By Amy Childress
Assistant Editor, The Selective Echo
When Melissa Bond became the literary coordinator for the Utah Arts Festival in 1995, the literary arts activities were being represented as what they called ‘literary sandwiches,’ where perhaps one or two poets would read on one of the prominent performing stages between band sets. Their voices often would compete with far too noisy nearby distractions and commotion as bands disassembled and others prepare for their sets.
Desiring a distinctive venue for the festival’s literary arts activities, Bond introduced the concept for what is today the Big Mouth stage, an increasingly popular feature as the festival has expanded over the years. The literary arts program has matured from ‘making the best of a fragmentary, fleeting, in-between presence at the arts festival to having its own stage,’ she says, adding that this year’s venue will be among the strongest in the festival’s history.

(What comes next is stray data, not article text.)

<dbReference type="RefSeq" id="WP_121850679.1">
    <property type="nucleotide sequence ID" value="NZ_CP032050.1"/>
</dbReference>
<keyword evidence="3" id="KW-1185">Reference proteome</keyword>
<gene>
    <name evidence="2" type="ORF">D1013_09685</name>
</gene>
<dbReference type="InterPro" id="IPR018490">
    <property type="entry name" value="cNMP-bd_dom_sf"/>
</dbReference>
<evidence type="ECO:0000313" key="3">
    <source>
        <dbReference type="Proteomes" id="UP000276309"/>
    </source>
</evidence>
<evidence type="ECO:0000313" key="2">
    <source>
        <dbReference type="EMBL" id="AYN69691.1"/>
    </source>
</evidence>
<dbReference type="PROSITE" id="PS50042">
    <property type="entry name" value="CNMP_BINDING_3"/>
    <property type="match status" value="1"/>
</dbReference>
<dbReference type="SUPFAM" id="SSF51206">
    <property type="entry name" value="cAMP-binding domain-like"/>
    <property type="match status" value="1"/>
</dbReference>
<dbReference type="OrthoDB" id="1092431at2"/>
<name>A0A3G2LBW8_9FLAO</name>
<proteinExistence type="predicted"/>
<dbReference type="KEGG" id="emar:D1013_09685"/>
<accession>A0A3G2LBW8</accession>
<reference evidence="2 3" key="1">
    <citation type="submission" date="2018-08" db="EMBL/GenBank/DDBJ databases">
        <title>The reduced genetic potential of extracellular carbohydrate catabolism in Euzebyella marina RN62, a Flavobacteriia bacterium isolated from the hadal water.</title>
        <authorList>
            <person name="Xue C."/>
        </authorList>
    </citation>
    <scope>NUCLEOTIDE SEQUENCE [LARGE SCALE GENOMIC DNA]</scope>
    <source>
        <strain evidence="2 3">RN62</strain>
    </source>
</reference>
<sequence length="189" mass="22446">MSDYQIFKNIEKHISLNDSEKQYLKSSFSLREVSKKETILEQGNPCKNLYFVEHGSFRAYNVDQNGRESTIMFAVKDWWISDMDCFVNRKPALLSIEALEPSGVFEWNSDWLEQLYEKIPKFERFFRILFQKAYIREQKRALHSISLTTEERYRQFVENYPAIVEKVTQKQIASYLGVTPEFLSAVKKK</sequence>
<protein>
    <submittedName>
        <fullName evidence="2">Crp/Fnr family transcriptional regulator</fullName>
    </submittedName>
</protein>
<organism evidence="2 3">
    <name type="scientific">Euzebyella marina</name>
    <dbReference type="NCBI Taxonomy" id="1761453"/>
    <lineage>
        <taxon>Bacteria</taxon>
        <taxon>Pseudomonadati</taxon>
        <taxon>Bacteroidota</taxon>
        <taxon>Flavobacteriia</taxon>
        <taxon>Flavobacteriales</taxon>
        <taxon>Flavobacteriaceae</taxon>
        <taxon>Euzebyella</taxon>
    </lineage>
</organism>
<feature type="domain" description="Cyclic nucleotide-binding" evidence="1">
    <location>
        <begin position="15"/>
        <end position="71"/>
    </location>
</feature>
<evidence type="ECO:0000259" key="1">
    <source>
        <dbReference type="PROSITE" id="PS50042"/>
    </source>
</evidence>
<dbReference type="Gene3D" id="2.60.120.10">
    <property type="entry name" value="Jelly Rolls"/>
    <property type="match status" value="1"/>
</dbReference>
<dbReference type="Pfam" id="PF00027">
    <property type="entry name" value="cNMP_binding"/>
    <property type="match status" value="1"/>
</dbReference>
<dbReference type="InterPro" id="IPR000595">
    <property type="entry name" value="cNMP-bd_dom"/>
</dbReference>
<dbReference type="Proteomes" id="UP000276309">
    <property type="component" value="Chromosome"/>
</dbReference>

In 1996, Bond, one of Utah’s best known leaders in bringing slam and performance poetry to the local scene, hosted one of the first poetry slams in the state at the Lazy Moon Pub, a beer and pizza joint. At the Utah Arts Festival, the genre has become an exciting competition.
The preliminary competing rounds for individual poetry slams will be held Thursday, June 21, and Friday, June 22, beginning at 7:30 p.m. at the Big Mouth stage, with finals on Sunday, June 24, at 7:30 p.m. Every member of Salt City Slam will compete in the preliminary rounds.
Last August, Salt City Slam took eighth place at the National Poetry Slam in Boston/ Brain Gray, a Salt City Slam member and the 2012 Utah representative for the Individual World Poetry Slam, will compete in the Thursday preliminaries. This is Gray’s fourth year appearance at the festival competition. Rebecca Mae, the newest member of Salt City Slam and second time Utah representative for the Women of the World Poetry Slam, will compete on Friday, along with fellow team members DeAnn Emett and Brian Frandsen.
The festival also will host five teams in one of Big Mouth’s most popular events – the third annual team slam, which will be held Saturday, June 23, at 7:30 p.m. Teams from Phoenix, Boise, Las Vegas, and Utah will compete with Salt City Slam and Riverton Slam representing the state. In addition to its festival appearance, Salt City Slam is looking to the public to support its effort to attend this year’s national poetry slam competition in Charlotte. For more information, see here. (See video below.)